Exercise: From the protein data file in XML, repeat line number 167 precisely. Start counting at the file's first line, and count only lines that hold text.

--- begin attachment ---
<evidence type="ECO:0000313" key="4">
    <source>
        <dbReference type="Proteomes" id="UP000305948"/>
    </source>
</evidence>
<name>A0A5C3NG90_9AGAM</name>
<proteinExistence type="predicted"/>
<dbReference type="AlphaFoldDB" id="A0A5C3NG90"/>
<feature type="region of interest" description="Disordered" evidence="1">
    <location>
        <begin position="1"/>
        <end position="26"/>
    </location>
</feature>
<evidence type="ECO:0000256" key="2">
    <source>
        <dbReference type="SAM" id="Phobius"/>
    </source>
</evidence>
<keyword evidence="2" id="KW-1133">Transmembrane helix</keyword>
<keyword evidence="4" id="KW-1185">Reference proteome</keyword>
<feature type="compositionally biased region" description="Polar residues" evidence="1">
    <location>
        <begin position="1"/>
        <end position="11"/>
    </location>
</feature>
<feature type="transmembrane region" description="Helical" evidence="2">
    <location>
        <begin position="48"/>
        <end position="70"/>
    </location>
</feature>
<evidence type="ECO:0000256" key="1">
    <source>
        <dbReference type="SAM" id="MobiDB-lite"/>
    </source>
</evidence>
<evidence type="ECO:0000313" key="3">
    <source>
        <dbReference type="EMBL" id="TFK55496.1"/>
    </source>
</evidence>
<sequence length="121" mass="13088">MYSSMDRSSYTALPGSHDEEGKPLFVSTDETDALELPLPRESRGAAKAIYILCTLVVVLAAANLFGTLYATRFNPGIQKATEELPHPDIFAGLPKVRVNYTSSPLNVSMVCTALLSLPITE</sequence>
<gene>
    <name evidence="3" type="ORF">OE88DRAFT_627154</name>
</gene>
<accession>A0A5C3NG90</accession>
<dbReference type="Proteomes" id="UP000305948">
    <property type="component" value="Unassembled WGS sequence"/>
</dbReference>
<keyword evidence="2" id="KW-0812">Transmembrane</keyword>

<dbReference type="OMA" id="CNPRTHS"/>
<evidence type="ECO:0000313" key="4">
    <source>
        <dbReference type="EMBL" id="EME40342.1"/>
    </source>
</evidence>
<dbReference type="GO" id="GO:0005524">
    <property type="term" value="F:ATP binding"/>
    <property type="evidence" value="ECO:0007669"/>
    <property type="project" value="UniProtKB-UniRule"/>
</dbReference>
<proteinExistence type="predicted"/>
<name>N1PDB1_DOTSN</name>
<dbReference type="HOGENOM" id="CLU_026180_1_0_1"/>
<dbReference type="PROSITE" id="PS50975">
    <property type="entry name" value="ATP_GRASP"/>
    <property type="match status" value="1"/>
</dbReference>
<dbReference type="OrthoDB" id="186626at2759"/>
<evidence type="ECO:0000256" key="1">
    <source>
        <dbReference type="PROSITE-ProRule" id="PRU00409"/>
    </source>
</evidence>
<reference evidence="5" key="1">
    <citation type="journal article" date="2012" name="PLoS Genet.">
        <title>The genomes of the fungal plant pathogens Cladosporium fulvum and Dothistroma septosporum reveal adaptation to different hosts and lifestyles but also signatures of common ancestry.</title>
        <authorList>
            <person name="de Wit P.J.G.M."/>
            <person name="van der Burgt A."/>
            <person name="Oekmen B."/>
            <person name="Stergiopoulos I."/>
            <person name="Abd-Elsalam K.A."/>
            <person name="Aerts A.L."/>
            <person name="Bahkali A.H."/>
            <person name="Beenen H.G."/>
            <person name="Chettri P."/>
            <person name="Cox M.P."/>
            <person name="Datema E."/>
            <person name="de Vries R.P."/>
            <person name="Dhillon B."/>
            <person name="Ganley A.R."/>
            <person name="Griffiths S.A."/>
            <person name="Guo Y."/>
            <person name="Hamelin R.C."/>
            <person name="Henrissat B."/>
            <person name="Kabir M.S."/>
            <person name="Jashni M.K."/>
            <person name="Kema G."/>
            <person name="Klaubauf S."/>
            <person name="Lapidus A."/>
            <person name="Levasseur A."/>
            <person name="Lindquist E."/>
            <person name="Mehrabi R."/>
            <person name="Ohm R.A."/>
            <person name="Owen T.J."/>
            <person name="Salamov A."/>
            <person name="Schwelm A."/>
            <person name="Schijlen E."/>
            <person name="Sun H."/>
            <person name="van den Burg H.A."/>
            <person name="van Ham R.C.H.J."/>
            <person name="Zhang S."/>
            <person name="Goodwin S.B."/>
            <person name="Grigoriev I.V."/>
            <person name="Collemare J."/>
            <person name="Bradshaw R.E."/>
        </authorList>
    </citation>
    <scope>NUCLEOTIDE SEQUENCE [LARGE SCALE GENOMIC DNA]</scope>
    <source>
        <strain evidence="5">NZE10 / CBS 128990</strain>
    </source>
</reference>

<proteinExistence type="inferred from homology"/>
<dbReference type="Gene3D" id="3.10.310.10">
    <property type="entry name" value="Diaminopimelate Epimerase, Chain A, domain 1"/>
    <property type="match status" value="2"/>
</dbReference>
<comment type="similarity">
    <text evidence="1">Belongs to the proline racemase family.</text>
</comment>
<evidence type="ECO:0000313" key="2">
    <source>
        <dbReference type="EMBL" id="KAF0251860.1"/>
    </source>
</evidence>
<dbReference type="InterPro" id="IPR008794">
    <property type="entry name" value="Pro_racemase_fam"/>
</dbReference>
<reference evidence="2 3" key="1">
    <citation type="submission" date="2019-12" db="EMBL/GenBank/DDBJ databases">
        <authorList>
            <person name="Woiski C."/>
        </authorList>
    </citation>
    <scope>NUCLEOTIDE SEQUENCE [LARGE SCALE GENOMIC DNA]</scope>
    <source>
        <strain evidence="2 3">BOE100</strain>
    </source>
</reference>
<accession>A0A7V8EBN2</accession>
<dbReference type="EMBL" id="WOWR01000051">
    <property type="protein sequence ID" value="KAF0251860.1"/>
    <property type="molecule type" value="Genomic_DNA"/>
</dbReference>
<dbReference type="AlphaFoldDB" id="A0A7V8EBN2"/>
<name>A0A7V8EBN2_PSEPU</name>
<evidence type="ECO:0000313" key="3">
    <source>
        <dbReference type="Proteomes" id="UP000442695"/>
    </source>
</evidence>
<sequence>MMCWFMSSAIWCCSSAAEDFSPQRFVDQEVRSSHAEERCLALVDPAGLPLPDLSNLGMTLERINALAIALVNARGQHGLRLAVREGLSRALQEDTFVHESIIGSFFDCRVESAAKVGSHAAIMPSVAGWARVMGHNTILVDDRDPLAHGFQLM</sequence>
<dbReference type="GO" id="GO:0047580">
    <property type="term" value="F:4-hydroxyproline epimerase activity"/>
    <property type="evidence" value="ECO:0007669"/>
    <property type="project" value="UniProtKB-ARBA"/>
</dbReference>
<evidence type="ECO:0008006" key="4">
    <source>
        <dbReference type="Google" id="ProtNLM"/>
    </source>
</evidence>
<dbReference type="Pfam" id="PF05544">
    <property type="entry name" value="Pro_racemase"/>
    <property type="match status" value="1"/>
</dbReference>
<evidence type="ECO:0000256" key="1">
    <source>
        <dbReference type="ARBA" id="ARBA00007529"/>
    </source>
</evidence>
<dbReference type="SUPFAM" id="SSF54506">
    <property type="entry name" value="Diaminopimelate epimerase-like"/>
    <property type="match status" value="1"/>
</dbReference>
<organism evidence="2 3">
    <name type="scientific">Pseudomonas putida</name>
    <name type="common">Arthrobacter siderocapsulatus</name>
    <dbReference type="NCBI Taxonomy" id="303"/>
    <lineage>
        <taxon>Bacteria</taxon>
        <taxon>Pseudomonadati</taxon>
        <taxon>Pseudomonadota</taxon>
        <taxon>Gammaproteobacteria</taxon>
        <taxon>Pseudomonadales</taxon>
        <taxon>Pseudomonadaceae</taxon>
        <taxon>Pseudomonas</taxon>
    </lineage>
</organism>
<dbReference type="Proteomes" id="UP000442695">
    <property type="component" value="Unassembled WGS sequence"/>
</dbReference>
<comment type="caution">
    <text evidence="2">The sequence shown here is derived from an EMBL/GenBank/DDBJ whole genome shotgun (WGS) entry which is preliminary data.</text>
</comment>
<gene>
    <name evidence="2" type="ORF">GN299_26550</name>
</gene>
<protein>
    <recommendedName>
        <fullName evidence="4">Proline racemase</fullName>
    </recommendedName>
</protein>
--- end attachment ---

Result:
<dbReference type="GO" id="GO:0047580">